Please use this identifier to cite or link to this item:http://hdl.handle.net/20.500.12105/7297
Intralymphatic Administration of Adipose Mesenchymal Stem Cells Reduces the Severity of Collagen-Induced Experimental Arthritis
Front Immunol. 2017;8:462.
Mesenchymal stem cells (MSCs) are multipotent stromal cells with immunomodulatory properties. They have emerged as a very promising treatment for autoimmunity and inflammatory diseases such as rheumatoid arthritis. Previous studies have demonstrated that MSCs, administered systemically, migrate to lymphoid tissues associated with the inflammatory site where functional MSC-induced immune cells with a regulatory phenotype were increased mediating the immunomodulatory effects of MSCs. These results suggest that homing of MSCs to the lymphatic system plays an important role in the mechanism of action of MSCs in vivo. Thus, we hypothesized that direct intralymphatic (IL) (also referred as intranodal) administration of MSCs could be an alternative and effective route of administration for MSC-based therapy. Here, we report the feasibility and efficacy of the IL administration of human expanded adipose mesenchymal stem cells (eASCs) in a mouse model of collagen-induced arthritis (CIA). IL administration of eASCs attenuated the severity and progression of arthritis, reduced bone destruction and increased the levels of regulatory T cells (CD25+Foxp3+CD4+ cells) and Tr1 cells (IL10+CD4+), in spleen and draining lymph nodes. Taken together, these results indicate that IL administration of eASCs is very effective in modulating established CIA and may represent an alternative treatment modality for cell therapy with eASCs.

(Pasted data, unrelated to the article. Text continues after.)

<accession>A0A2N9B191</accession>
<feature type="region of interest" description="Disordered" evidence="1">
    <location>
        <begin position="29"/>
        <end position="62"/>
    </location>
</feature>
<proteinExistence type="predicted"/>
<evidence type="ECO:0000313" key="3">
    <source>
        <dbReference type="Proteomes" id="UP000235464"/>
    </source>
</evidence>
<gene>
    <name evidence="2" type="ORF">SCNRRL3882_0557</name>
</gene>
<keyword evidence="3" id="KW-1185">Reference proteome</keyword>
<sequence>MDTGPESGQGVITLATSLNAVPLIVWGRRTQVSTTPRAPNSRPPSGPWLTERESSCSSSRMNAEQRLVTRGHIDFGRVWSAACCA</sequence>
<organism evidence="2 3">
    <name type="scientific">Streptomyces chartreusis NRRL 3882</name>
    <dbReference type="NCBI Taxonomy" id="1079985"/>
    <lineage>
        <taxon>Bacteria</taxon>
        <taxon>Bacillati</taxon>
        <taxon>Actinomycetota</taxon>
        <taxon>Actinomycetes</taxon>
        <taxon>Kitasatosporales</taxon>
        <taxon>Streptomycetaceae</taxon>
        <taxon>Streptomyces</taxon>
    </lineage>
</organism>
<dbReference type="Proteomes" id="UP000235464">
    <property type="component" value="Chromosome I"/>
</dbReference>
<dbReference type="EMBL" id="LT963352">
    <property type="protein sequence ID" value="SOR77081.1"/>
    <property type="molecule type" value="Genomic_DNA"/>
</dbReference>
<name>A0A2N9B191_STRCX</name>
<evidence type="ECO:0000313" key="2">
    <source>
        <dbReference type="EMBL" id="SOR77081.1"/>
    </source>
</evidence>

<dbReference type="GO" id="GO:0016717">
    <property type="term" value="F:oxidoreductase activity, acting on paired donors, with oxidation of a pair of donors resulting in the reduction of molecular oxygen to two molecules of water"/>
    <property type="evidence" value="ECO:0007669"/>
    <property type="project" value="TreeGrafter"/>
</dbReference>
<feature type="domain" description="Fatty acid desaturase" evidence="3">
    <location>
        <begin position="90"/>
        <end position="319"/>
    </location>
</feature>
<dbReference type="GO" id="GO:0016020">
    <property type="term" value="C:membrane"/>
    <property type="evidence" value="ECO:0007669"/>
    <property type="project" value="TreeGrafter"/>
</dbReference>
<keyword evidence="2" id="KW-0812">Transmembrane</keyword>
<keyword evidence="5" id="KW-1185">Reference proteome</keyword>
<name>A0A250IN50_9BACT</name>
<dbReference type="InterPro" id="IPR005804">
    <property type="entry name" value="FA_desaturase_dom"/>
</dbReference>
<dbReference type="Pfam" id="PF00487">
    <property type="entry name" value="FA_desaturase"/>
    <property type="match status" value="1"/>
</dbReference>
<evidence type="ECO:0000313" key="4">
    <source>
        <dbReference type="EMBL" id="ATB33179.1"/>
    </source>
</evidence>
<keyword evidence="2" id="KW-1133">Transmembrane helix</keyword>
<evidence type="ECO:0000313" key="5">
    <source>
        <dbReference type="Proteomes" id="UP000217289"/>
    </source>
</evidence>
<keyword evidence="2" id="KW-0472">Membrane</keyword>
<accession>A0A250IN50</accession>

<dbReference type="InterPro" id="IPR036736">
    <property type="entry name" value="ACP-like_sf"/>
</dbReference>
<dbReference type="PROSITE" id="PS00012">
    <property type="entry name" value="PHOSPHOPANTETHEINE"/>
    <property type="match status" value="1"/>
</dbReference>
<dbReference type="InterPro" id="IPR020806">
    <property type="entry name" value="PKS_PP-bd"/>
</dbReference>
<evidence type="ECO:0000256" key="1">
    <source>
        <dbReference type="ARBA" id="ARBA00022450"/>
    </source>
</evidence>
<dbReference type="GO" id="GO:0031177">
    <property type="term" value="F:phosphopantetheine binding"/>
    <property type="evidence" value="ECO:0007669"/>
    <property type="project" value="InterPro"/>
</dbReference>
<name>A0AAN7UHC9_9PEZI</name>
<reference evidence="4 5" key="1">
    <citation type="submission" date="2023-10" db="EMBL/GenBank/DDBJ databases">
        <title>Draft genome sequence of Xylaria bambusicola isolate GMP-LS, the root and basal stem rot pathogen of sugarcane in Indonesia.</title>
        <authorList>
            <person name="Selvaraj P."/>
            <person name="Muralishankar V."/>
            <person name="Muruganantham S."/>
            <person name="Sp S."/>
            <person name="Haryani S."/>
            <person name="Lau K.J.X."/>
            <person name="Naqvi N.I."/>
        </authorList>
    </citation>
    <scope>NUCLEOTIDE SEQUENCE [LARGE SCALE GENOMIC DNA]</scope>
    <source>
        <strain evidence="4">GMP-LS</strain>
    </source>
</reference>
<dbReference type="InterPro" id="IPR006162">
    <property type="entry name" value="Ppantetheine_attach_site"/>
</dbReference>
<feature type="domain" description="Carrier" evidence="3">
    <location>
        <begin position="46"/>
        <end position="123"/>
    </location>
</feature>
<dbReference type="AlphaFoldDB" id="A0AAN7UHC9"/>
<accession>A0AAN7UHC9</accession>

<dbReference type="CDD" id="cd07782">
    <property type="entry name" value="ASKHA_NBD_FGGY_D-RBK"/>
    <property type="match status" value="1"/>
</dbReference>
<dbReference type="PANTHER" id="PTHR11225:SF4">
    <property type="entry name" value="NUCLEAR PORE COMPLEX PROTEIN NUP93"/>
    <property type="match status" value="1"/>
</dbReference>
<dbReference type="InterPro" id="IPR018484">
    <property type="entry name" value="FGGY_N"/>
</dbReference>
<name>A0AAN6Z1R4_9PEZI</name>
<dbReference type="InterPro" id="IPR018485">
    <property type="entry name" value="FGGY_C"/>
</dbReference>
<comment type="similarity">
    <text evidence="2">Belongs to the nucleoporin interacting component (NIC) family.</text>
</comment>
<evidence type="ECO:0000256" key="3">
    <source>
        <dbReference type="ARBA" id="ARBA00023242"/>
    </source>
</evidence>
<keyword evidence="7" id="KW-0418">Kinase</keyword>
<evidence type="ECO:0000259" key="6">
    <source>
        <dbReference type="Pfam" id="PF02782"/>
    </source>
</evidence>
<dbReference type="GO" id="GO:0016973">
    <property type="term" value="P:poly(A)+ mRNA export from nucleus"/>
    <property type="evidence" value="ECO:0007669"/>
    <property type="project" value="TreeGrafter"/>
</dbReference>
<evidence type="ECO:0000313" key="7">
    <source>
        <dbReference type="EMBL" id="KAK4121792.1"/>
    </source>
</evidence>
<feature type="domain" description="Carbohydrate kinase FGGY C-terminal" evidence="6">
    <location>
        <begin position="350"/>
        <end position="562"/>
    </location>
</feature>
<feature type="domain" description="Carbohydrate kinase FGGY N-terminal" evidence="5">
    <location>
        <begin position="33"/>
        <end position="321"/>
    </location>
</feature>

adipose mesenchymal stem cells | collagen-induced arthritis | efficacy | immunomodulation | intralymphatic route